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Genetic and environmental factors that control inflammation-driven colon cancer

Final Report Summary - INCA (Genetic and environmental factors that control inflammation-driven colon cancer)

The human gastrointestinal tract is colonized by trillions of diverse bacteria collectively referred to as the microbiome that exist in a mutualistic relationship with the host that promotes intestinal health. Maladaptation in this host-microbial dialogue leads to a deranged inflammatory response and inflammatory bowel disease (IBD) that can progress to colorectal cancer (CRC). Supported by funding from the ERC we have examined the complex interplay between host genetic and environmental factors and their impact on intestinal inflammation and the transition from colitis to CRC.

Our previous studies identified a genetic locus called Hiccs that controls bacteria-driven invasive colon cancer through effects on innate inflammation. In this grant we have identified the Hiccs locus gene, Alpk1, as a potent regulator of intestinal inflammation. These studies showed Alpk1 in macrophages regulates intestinal inflammatory T cell responses following microbial challenge. Loss of Alpk1 in macrophages led to increased cytokine IL-12 expression, skewing T cell responses from a Th17 to Th1 phenotype thus promoting intestinal inflammation and colitis. Our findings complement work from others showing Alpk1 is a sensor of bacterial cell wall metabolites, which taken together suggest a central role for this pathway in host recognition of intestinal bacteria.

We have also examined the interplay between bacterial communities in the gut and intestinal inflammation. Using a mouse model of colitis and high-throughput sequencing technologies we have found an increased transcription and abundance of microbial gene families involved in responses to nutrient deprivation, antimicrobial peptide production and oxidative stress, suggesting an adaptation of microbial communities to withstand environmental stressors in the inflammatory environment. As part of this research direction, we also found that a polysaccharide produced by Helicobacter hepaticus induces an anti-inflammatory and repair programme in macrophages via a TLR2-MSK-CREB pathway. This provides a molecular mechanism underpinning mutualism between host cells and commensal bacteria, which with further investigation may open up new therapeutic strategies for infectious disease and IBD.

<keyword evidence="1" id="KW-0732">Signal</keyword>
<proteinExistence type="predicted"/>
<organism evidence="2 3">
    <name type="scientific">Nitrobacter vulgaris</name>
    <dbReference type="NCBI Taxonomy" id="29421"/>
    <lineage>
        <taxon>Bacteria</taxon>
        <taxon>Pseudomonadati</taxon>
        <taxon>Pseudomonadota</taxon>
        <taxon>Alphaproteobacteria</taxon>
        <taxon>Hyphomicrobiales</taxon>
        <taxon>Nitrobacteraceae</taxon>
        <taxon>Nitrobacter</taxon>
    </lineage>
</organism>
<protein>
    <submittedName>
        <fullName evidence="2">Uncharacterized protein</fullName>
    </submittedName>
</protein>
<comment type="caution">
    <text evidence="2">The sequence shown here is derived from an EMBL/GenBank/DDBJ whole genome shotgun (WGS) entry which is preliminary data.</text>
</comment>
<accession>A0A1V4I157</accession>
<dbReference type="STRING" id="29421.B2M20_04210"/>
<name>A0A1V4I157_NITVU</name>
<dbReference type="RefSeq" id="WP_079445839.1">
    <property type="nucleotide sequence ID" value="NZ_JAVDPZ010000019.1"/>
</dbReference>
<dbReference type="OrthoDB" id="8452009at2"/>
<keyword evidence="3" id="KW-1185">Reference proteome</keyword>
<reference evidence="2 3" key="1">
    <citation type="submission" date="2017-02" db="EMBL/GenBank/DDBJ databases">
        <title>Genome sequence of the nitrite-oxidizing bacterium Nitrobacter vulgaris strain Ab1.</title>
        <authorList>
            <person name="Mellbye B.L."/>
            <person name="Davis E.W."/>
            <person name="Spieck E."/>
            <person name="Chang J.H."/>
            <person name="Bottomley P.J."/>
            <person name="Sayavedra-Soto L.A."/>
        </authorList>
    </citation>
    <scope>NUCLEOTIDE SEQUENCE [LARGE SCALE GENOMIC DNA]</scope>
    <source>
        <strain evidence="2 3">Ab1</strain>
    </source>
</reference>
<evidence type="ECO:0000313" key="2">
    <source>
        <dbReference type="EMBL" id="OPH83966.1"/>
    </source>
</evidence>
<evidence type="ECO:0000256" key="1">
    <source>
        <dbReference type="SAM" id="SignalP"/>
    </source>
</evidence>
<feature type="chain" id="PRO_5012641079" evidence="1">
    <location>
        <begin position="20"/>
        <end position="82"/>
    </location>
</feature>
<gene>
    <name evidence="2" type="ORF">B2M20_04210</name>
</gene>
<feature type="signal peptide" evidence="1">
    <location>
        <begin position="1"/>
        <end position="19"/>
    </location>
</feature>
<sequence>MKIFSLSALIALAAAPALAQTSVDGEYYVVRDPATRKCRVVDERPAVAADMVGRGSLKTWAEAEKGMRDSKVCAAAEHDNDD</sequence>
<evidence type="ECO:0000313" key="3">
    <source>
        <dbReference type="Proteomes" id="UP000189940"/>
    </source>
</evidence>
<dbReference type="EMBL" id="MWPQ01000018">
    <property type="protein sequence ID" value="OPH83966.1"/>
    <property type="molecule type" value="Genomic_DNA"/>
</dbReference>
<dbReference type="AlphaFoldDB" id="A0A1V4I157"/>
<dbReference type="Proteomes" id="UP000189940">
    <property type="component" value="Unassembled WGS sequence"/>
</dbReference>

Building on our previous studies linking the cytokine IL-22 to inflammation-driven colorectal cancer, we have also examined further the role of the IL-22 pathway in human CRC. We have identified a synergistic pathway between IL-22 signalling and an oncogene commonly mutated in CRC. Our work shows this synergistic pathway is associated with worse outcomes in human disease and promotes increased proliferation of cancer cells in organoid models. We are now beginning to define the mechanism of synergy in ongoing studies. On the basis of these data we are also progressing to experimental medicine studies exploring anti-cytokine therapy in a subset of CRC patients with clinically aggressive disease.

In sum, our work supported by the ERC identifies novel pathways promoting intestinal homeostasis that may pave the way for new strategies to combat intestinal inflammation. Additionally, our studies have revealed how inflammatory signalling may drive CRC progression of patients whose tumours have defined molecular profiles. We we are now planning experimental medicine trials to test anti-cytokine therapies in colorectal cancer patients.